see those sorts of nuanced pieces of information coming from her. It is
unusual for the norm, but she is not the norm."
There are attempts now to define the new normal. Last weekend, after
Holder's use of the phrase "nation of cowards" drew criticism, it became a
subject of discussion at a Princeton University symposium titled "From the
Middle Passage to the Oval Office: Defining the Black Experience."
One of the panelists, Jeff Johnson, host and producer of Black Entertainment
Television's "The Truth," said the reaction to the attorney general's
comments read as if "he was saying only white Americans were cowards."
Holder "was talking about all of us, from white Americans to African
Americans to Asians to Latinos," said Eddie S. Glaude Jr., a professor of
religion and African American studies at Princeton. "The fact that we would
read Holder's comments as only about white Americans shows us how we are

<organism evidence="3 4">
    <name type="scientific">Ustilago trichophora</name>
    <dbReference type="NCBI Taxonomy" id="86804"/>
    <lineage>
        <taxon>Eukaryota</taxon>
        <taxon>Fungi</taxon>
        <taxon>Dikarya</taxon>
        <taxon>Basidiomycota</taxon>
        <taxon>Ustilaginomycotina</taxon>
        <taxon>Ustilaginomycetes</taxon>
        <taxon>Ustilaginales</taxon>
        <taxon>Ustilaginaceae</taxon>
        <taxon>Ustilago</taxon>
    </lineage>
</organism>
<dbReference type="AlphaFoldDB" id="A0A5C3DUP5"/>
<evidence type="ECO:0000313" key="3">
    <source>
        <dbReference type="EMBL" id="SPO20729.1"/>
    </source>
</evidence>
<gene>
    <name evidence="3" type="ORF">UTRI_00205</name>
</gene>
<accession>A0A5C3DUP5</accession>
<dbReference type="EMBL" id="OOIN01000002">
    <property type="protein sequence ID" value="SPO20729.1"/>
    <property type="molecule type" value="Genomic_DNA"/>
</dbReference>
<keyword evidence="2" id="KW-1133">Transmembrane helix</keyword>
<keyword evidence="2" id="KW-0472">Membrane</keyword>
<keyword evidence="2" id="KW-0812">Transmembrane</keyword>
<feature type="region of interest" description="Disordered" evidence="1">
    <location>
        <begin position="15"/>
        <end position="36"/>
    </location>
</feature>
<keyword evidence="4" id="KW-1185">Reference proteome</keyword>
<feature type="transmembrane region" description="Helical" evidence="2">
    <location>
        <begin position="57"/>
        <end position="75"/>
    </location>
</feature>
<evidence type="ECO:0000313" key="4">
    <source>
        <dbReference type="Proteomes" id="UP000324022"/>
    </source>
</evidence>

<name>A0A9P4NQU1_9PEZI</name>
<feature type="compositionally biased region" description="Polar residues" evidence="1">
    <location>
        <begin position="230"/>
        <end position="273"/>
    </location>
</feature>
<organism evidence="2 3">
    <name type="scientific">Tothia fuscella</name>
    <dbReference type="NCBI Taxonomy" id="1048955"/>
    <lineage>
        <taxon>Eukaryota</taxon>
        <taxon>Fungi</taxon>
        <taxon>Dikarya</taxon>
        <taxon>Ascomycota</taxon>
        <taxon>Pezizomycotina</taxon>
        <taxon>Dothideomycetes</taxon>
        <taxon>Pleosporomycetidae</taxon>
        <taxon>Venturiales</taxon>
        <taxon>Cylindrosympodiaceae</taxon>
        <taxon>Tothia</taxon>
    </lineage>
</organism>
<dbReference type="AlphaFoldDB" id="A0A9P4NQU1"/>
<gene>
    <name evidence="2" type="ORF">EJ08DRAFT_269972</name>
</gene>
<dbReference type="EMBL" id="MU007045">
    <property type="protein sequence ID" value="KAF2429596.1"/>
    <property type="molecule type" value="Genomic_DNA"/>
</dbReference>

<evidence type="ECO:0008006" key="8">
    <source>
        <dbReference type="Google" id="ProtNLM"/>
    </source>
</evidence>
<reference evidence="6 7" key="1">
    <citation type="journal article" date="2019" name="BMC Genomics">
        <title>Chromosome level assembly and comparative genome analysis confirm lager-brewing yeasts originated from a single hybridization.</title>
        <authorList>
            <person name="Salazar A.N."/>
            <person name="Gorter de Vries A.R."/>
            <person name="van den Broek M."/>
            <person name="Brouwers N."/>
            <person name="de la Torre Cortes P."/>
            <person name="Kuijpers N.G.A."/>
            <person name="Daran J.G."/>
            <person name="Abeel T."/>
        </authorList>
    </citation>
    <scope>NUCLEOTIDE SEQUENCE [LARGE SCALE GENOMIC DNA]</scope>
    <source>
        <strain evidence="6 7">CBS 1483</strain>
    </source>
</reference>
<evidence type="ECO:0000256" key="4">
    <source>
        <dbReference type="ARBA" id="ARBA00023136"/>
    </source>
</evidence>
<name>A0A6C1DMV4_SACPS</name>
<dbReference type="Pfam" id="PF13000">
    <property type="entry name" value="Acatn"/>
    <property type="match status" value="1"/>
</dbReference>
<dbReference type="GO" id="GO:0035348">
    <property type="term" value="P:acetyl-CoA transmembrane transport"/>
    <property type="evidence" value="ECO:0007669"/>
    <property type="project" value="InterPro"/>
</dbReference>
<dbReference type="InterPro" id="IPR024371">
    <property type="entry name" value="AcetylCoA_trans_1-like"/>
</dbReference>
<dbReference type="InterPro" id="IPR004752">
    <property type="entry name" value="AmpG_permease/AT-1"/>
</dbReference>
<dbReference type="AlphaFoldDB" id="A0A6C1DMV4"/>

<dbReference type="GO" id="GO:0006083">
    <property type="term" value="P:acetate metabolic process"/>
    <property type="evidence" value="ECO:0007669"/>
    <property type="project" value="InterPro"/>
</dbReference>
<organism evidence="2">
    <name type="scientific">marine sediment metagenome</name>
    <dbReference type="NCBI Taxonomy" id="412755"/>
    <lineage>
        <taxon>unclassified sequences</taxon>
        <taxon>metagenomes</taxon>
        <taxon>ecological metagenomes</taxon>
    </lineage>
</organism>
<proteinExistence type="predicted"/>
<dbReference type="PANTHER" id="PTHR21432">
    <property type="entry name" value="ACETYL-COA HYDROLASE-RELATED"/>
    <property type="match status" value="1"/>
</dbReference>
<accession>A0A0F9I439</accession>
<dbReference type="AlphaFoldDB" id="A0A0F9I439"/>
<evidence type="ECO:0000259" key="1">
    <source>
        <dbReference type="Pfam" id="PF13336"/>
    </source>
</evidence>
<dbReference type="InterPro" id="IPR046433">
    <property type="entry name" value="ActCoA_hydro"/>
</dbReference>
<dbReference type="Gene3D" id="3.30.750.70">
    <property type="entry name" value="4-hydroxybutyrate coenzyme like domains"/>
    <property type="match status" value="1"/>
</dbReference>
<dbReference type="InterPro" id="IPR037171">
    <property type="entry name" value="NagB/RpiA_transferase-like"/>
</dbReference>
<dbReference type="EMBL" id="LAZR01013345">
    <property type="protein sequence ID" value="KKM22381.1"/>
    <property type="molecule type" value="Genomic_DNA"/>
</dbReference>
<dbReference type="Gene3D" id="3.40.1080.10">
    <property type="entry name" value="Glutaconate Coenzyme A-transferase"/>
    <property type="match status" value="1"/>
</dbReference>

thinking about race when it is invoked."
Glaude noted that reaction to Holder's comments coincided with publication
of a controversial editorial cartoon in the New York Post. NAACP officials
decried the cartoon as a racist depiction of the president as a slain
chimpanzee. The NAACP called for the cartoonist and his editor to be fired
and held protests Thursday at Fox News affiliates in 50 cities. The Fox News
affiliates and the New York Post have the same owner, News Corp.
Other people have shushed protesters as overly sensitive.
"It is just the traditional theater of American racial politics," Glaude
Rinku Sen, president of the Applied Research Center, a think tank on race in
Oakland, Calif., Chicago and New York, said she also worries that the
dialogue about race is being pushed back into the old paradigm that kept the
nation in a stalemate.
"I think that the line is, 'We've elected the black president, and now we're
post-racial and everybody should just shut up.' It's very dismissive," Sen
said. "We did elect the first black president, but people seem to forget
that it was a hard campaign."
To Jelani Cobb, a professor of African American history at Spelman College,
the back-and-forth about race in the age of Obama already feels old.
"Our major concerns about race are not conversations," Cobb said. "They are
about policies, and they are about entrenched legacies of privilege and
underprivilege. So in some ways, these conversations are a substitute for
other kinds of more meaningful reform or interaction."
Polling analyst Jennifer Agiesta contributed to this report.